|Like many around me, I'm guessing, I became interested in astrology thanks to the charming brilliance of Rob Brezsny. The way I see it, reading a horoscope is not about confirming who you are or what will happen to you. On the contrary, it invites you to see yourself otherwise, to see yourself swept up in the cosmic flow of it all, to shed who you are and become something else. Read more from him >|
Let me say from the get go: I don't know much about astrology. I know about it the way people know about things — from magazine cartoons, dialogue in movies and tv shows, and mostly from Rob Brezsny's fantastically engaging horoscopes in the SF Weekly way back when. Which is to say, I don't really know anything about astrology.
This affords me a luxurious posture — that of talking out my ass. That's not a knock on me or talking out one's ass. On the contrary, it's my favorite way to talk about things. It's so liberating! I'm not encumbered by expectations of being an expert. It doesn't matter if I'm right or wrong! I'm at once detached and engaged. I'm beyond judgement. I'm not writing a column for "The New Yorker." I don't have a stance: I'm not some scientist — whatever that is — who for some deeply personal, questionable reason is trying to debunk anything; nor am I a devotee of really anything other than a 5:00 highball. I'm not a scholar and I don't "follow" my horoscope. Astrology is just something that I've glimpsed floating through the ether which has captured my interest now and again. Which is all to say, I've thought about astrology, probably more than you'd expect, but not enough to qualify me as anything other than some random guy talking about things he knows little about — that is, talking out his ass. And what, I ask you, is more luxurious than that?
Anyway, it seems to me that the first thought people say about astrology is either I believe in it! It's so true! Or: What nutty malarkey! How can looking at stars tell you anything about you or the future? Both responses use a common metric of assessment, namely, can astrology make claims to verifiable truth? It seems to me that this is coming at astrology from an odd perspective. Or, as the great French philosopher Henri Bergson would say, they both ask the wrong question, a false question.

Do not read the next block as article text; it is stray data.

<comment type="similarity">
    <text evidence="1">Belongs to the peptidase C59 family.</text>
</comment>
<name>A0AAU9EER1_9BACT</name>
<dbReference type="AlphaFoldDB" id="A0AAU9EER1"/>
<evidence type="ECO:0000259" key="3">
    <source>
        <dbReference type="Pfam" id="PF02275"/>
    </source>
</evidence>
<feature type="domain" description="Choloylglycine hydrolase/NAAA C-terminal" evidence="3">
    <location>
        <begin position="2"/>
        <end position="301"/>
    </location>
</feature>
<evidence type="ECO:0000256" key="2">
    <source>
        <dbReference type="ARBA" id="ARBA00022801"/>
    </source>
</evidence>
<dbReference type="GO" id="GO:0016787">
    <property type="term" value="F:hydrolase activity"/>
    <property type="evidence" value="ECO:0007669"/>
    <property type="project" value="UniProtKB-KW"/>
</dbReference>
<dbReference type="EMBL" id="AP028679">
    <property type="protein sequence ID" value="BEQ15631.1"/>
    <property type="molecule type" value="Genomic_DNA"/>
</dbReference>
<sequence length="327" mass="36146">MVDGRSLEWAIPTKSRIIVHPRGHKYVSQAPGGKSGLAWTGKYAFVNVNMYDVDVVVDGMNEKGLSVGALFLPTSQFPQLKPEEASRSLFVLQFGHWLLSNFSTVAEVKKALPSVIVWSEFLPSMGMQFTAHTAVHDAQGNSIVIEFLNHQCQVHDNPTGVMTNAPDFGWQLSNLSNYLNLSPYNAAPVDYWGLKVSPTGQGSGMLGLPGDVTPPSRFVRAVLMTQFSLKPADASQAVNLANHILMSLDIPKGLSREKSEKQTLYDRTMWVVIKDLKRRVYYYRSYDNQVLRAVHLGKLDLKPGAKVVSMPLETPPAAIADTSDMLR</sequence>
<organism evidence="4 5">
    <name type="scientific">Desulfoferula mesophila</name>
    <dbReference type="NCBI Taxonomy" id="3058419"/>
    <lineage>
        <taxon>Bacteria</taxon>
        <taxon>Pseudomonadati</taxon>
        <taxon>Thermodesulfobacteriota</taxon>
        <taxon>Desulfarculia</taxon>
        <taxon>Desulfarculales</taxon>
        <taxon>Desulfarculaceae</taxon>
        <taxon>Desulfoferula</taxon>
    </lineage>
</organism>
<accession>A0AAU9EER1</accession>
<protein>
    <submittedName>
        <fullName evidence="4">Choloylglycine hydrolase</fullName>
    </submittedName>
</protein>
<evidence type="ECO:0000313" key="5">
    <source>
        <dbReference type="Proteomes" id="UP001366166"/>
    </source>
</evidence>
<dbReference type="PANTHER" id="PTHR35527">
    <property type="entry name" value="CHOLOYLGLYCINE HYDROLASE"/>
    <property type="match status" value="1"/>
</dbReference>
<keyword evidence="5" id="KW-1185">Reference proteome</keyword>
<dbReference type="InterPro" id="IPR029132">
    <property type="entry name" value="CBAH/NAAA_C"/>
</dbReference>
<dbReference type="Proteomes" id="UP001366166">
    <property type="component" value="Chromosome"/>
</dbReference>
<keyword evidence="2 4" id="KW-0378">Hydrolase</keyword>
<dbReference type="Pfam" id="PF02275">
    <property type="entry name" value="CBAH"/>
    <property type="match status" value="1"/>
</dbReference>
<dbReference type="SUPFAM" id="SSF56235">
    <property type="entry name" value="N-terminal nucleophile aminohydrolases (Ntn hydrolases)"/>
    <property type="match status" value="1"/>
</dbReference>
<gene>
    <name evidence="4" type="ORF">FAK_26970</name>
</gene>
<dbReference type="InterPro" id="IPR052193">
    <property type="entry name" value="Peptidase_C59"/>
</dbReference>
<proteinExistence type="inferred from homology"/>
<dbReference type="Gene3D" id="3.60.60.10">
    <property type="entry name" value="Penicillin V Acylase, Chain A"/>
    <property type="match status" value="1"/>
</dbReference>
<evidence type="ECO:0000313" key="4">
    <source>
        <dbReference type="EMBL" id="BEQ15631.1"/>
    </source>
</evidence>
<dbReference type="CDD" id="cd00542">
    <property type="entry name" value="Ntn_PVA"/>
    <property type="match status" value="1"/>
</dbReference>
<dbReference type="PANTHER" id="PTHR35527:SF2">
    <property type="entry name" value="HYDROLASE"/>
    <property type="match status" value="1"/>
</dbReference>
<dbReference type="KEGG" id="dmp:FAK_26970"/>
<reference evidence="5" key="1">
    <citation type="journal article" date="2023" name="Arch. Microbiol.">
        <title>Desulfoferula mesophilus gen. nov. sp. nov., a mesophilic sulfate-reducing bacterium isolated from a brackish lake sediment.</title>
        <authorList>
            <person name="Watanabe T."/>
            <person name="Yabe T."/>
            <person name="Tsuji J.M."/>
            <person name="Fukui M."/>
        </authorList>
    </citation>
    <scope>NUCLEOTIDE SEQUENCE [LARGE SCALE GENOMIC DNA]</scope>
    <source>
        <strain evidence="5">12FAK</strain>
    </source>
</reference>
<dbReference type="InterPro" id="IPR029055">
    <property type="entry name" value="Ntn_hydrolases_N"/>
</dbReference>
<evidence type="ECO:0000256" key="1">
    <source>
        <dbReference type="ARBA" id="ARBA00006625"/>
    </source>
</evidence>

Questions are insidious. While seeming to be open to the world — I'm just asking! Jeez! — questions already assume what counts as an answer. They thereby put the interlocutor in a difficult social position. Here's an example. A doting grandmother asks her four year old grandson: What's your favorite color? This assumes he has a favorite color; that one is generally expected to have such a thing; that in all the joy he takes interacting with a vast array of colors, he's being told that he's supposed to be ranking them — and not just in a vague, general sort of way. No, he has to have a favorite. One. Favorite. Color. That's insane! Don't we all enjoy colors in all sorts of ways? I wear black but I don't paint my walls black. What I like and don't like depends on lots of factors — mood, circumstance, desire. The question, like all utterances, already frames the world, already establishes the rules of sense. But unlike declarations — Astrology is not true! — the question feigns innocence. Be careful of questions.
The question the major discourse of our world asks of astrology is: Is it true? That question assumes that there are things that can access truth and things that can't. But what if I operate outside of any claims to truth? Say, for instance, that I do performance art. There is no question of an accurate or true performance; there is no way to verify what I've done. To ask if it's true would be absurd. We make sense of performance art without recourse to truth or verifiable judgement. We enjoy it or we don't. And we may have reasons for our enjoyment or lack thereof; we may have opinions on why others should or must feel the way we do. But no one would ever say: I'm right and here's the evidence.